Eight teams left out of Orlando likely to get some run in Chicago

Sam Amico

Well, the eight teams not invited to resume the NBA season in Orlando may get their wish, after all.

And that, folks, would be another opportunity at some organized competition before the start of next season.

According to ESPN, the league is nearing a deal that would allow the Delete Eight some "mini-training camps and subsequent games" in Chicago. It would be a "bubble" scenario like the one in Orlando -- the idea being to keep everyone inside from getting or passing on the coronavirus that suspended the season in March.

The other 22 teams will be battling for playoff position and competing at Walt Disney World Resort at the end of the month. Everyone else has basically said, hey man, we can't be expected to wait until 2020-21 tips off (likely at the start at December) to play again.

If this idea is a go, it's likely to take place in September, ESPN reported.

"The details are still being hammered out, and teams continue to push for an alternative plan that would enable them to hold mini-camps within their local markets and to explore the idea of establishing regional sites where teams could scrimmage against each other," wrote ESPN's Jackie MacMullan.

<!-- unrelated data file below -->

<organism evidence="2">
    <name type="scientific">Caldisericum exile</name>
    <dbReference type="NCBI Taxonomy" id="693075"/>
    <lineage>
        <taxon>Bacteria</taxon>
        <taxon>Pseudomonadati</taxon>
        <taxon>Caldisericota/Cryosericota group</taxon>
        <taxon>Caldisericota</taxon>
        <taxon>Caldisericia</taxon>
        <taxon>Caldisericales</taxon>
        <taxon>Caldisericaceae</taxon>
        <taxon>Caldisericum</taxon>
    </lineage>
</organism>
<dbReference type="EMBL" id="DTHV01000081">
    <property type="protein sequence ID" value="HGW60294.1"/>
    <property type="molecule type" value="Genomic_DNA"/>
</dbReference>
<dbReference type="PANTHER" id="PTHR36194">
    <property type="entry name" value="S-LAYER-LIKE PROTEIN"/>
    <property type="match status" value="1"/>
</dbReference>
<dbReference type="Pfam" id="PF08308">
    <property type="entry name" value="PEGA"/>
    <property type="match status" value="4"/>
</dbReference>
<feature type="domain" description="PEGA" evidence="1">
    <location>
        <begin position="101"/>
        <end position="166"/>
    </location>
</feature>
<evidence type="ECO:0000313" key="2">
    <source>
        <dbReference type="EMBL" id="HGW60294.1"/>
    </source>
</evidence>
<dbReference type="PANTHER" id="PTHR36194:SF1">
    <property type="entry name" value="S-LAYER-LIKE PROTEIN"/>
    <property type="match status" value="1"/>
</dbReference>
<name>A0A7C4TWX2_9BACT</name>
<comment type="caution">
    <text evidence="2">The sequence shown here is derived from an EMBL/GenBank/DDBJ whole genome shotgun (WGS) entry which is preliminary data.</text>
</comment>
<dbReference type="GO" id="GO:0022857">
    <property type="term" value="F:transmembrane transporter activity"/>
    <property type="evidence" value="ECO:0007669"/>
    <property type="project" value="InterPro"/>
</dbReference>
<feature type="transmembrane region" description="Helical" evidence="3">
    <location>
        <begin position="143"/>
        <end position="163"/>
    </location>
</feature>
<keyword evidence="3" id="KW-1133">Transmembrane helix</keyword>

The eight teams left out of Orlando that were out of the playoff picture in March -- the Golden State Warriors, Cleveland Cavaliers, Chicago Bulls, Charlotte Hornets, Minnesota Timberwolves, New York Knicks, Atlanta Hawks and Detroit Pistons.

“I think there are conversations that can be had about what, if anything, we can do with the eight other teams,” NBA players union executive director Michele Roberts recently told the Charlotte Observer. “I realize there are some players — particularly young players — who’d feel a concern they aren’t getting enough run.”

Cavaliers coach J.B. Bickerstaff and power forward Kevin Love have been among the outspoken proponents of playing somewhere in some form before the start of next season.

“Our expectation is that the league is going to let us do something,” Bickerstaff said June 9. “We are fighting, and I know there’s other teams too that are fighting to get something done.”

Love agreed that March-to-December is probably too much time away, all things considered.

“It’s paramount for teams like us that are in the bottom eight to have some good competition,” he said. “Eight months off from competitive basketball is not conducive to getting better.”

Hornets coach James Borrego agreed. If it's say to play for 22 teams, he suggested, it should be safe for everyone.

“The amount of time they’re spending with their teams and their players as a unit, we believe we should have the same," Borrego told reporters early in June. "That would level the playing field a little bit more."

MacMullan added that "some teams have pushed for a two-week delay before signing off on the second bubble, as concerns over the number of NBA players testing positive for the coronavirus increases and the number of cases spike in Florida."